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Client Alert: New Proposed Regulations Clarify the Treatment of Debt Modifications

06.21.10

Background 

In the current economic climate, borrowers are attempting to work with their lenders to change specific terms of their debt obligations. A common concern is whether the changes are to such a degree that for federal income tax purposes, the modification is considered an exchange of old debt for a modified debt instrument. If treated as an exchange, the borrower could recognize cancellation of debt income and the holder of the debt instrument could recognize gain or loss. In addition, if an exchange is treated as occurring, under existing rules the modified instrument may be characterized as equity for federal income tax purposes, which would deny interest deductions with respect to the modified instrument.   For example, if the value of the collateral has declined to less than the modified debt obligation, the Service could challenge a mortgage note as debt rather than equity. 

On June 4, 2010, the Internal Revenue Service issued proposed regulations to clarify that, in general, the deterioration in the financial condition of the issuer will not be considered in determining whether a debt has been significantly modified and whether the modified instrument is treated as debt or equity. The effect of the proposed regulation, if enacted, is to allow borrowers and lenders to be less concerned with: (i) a potential deemed exchange of a debt instrument resulting from the financial condition of the borrower and (ii) the treatment of the modified debt instrument as equity due to the financial condition of the borrower. 

Current Law

Treasury Regulation Section 1.1001-3 provides a set of rules to determine whether the terms of a debt instrument have been modified to the degree that the debt instrument will be treated as exchanged for the modified debt instrument for federal income tax purposes. Treasury Regulation Section 1.1001-3(e)(5) provides that the deterioration in the financial condition of the borrower occurring between the issue date and the date of modification is not in general taken into account for purposes of determining whether the modification results in an exchange of the old debt for the modified debt (with the exception of the substitution of a new obligor or the addition of a co-obligor). Treasury Regulation Section 1.1001-3, as currently enacted, does not address whether the deterioration of the financial condition of the borrower is considered in determining whether the modified debt instrument is debt or equity.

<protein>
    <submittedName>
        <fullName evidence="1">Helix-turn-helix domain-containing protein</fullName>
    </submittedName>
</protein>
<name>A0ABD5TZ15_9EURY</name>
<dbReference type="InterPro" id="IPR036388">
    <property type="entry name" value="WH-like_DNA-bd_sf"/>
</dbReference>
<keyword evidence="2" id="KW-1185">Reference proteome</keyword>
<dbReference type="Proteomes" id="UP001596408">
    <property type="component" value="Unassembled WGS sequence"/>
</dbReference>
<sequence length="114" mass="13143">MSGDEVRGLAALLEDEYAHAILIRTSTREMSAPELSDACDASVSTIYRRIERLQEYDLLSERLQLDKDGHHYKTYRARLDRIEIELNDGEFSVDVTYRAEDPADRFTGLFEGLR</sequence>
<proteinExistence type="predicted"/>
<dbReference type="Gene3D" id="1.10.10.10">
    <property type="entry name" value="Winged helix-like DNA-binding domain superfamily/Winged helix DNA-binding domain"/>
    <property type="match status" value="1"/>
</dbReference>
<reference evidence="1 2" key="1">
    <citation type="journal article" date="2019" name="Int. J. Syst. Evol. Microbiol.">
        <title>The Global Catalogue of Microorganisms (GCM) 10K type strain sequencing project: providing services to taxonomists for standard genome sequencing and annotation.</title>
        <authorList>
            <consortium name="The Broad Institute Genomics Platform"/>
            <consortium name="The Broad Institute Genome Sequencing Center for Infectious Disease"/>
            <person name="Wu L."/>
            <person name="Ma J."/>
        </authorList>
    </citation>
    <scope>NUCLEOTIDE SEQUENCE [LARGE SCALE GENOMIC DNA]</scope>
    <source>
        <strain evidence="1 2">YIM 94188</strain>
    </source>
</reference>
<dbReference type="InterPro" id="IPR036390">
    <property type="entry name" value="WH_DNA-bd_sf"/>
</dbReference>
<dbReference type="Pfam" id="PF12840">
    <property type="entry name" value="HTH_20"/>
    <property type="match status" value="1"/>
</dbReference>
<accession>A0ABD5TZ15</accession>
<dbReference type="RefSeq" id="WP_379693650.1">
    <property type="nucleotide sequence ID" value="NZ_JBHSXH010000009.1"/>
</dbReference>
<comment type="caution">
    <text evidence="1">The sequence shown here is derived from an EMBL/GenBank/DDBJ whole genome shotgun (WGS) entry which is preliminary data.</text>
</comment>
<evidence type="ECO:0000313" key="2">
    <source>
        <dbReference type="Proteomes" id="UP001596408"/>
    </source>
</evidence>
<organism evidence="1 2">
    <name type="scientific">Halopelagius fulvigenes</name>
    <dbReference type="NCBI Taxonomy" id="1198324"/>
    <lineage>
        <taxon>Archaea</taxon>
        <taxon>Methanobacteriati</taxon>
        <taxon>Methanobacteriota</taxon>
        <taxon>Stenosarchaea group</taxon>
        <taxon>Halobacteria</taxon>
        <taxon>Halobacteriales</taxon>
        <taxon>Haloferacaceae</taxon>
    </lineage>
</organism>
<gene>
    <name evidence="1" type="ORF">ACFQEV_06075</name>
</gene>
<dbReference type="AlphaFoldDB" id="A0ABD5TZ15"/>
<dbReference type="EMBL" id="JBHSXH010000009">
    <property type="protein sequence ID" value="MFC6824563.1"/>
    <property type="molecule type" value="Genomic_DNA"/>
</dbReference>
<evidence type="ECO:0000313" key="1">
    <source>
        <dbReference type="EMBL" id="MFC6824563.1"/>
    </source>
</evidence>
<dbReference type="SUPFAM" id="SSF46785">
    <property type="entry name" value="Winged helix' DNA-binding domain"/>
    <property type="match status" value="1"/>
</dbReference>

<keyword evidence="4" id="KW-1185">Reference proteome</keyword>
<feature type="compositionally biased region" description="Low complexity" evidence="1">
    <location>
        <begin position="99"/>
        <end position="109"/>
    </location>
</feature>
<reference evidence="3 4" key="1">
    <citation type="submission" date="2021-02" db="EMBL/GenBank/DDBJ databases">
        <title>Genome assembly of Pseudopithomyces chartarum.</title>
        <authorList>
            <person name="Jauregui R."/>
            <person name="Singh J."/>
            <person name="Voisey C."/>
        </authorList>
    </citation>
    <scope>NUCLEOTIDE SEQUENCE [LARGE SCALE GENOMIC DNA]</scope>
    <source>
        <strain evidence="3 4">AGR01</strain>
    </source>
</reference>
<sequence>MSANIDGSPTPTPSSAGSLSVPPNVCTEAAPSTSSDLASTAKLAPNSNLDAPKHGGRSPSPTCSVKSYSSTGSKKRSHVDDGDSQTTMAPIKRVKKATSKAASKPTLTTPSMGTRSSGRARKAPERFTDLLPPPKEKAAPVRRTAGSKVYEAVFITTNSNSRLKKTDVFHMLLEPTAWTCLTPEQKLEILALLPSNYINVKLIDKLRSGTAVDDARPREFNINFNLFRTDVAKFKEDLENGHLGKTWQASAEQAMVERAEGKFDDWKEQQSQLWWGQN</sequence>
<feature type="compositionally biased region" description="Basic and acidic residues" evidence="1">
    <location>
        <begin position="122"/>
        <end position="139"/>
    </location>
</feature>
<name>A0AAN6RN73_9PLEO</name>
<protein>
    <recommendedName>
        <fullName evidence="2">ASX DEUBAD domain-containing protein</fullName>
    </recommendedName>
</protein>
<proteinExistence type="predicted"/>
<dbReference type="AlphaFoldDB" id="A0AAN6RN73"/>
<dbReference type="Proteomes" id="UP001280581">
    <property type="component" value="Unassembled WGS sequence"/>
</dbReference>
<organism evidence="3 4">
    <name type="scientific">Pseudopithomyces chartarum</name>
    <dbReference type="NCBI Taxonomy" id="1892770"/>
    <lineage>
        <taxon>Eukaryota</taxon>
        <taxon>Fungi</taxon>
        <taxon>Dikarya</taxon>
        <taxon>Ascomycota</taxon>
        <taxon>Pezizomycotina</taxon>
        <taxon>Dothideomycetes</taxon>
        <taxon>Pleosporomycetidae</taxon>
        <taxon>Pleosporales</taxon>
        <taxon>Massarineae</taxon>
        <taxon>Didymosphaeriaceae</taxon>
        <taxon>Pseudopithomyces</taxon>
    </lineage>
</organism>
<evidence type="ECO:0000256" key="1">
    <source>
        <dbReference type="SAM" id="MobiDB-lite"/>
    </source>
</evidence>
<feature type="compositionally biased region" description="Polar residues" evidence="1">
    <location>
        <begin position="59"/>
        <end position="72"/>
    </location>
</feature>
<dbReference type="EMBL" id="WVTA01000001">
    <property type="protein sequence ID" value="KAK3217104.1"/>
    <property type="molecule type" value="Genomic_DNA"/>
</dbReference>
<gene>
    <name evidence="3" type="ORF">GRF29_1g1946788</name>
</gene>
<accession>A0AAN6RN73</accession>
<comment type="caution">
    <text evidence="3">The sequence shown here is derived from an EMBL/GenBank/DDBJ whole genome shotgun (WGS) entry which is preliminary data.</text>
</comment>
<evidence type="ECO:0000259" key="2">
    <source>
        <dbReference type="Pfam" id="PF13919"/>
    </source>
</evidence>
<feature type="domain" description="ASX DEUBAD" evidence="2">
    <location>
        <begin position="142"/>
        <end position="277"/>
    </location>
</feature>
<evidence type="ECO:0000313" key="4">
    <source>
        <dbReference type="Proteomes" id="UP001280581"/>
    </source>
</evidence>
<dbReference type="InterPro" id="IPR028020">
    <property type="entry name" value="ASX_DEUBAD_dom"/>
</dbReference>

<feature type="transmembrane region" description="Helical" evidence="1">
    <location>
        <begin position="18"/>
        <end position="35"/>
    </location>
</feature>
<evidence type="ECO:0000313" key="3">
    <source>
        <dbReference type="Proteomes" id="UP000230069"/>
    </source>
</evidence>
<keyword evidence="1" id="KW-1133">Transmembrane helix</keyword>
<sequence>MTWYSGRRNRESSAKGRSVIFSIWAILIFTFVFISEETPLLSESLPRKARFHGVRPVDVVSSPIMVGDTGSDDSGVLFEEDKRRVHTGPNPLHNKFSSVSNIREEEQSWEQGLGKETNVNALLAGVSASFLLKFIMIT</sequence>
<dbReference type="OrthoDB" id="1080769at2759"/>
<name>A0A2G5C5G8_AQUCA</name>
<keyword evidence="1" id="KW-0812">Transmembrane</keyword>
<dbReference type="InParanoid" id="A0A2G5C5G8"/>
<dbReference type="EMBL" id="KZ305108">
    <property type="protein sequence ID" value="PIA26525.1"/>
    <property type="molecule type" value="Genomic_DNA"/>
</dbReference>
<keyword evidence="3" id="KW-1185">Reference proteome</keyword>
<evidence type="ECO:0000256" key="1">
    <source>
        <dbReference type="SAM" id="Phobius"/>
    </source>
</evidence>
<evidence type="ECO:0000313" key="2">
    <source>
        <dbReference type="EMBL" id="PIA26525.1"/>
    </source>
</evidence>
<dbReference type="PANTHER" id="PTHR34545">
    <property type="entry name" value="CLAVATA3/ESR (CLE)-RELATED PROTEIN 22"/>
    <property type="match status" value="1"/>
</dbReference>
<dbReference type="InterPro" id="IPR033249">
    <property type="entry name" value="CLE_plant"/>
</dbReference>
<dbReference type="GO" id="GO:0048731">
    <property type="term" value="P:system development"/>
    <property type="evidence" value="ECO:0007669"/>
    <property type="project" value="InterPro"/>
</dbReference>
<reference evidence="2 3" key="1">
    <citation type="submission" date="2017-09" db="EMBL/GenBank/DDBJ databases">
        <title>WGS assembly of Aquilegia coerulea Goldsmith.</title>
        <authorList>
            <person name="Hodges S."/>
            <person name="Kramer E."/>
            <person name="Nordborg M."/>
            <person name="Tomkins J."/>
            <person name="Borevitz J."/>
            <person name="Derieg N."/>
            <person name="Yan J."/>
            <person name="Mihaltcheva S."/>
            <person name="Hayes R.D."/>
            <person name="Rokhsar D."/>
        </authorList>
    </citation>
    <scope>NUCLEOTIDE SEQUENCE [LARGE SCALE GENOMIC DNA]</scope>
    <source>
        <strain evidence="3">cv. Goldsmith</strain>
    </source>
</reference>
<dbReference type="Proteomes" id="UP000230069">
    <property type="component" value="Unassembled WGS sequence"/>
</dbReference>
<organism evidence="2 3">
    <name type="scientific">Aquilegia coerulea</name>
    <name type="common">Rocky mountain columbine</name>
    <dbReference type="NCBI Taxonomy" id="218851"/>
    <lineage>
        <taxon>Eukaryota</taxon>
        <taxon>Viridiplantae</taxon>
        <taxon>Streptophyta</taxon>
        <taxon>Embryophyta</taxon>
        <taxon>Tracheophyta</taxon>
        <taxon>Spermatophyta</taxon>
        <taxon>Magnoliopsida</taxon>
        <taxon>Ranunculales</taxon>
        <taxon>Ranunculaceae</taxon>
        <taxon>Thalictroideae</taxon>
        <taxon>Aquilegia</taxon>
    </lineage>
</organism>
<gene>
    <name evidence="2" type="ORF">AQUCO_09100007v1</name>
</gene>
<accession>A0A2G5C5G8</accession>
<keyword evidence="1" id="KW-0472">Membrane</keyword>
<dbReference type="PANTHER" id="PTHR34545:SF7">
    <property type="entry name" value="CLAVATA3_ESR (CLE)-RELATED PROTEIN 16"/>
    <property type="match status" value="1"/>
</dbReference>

Proposed Regulation 

Proposed Treasury Regulation Section 1.1001-3(e)(5) provides that deterioration in the financial condition of the borrower occurring between the issue date and the date of the modification would not in general be taken into account in determining whether a debt exchange is treated as occurring (with the exception of the substitution of a new obligor or the addition of a co-obligor). Proposed Treasury Regulation Section 1.1001-3(f)(7)(ii) would add that in determining whether the modified instrument is debt or equity, any deterioration in the financial condition of the borrower occurring between the issue date and the date of the modification is not taken into account (with the exception of the substitution of a new obligor or the addition of a co-obligor). 

The proposed regulation, if enacted, would apply to alterations of instruments occurring on or after the publication of the final regulation in the Federal Register. 

Conclusion

The promulgation of the proposed Treasury Regulation would be a welcome clarification for clients seeking to modify the terms of their debt obligations. We will follow up on the development of the proposed regulation. 

 

CIRCULAR 230 NOTICE. Any advice expressed above as to tax matters was neither written nor intended by the sender or Klehr Harrison Harvey Branzburg LLP to be used and cannot be used by any taxpayer for the purpose of avoiding tax penalties that may be imposed on the taxpayer. If this document is delivered to any person or party other than to our client to whom the advice is directed, the recipient may not and should not rely upon any advice expressed above for any purpose and should seek advice based on the recipient's particular circumstances from an independent tax advisor.

If you wish to discuss these matters further, please call Larry Arem at 215.569.4142 or Ben Kwon at 215.569.1496.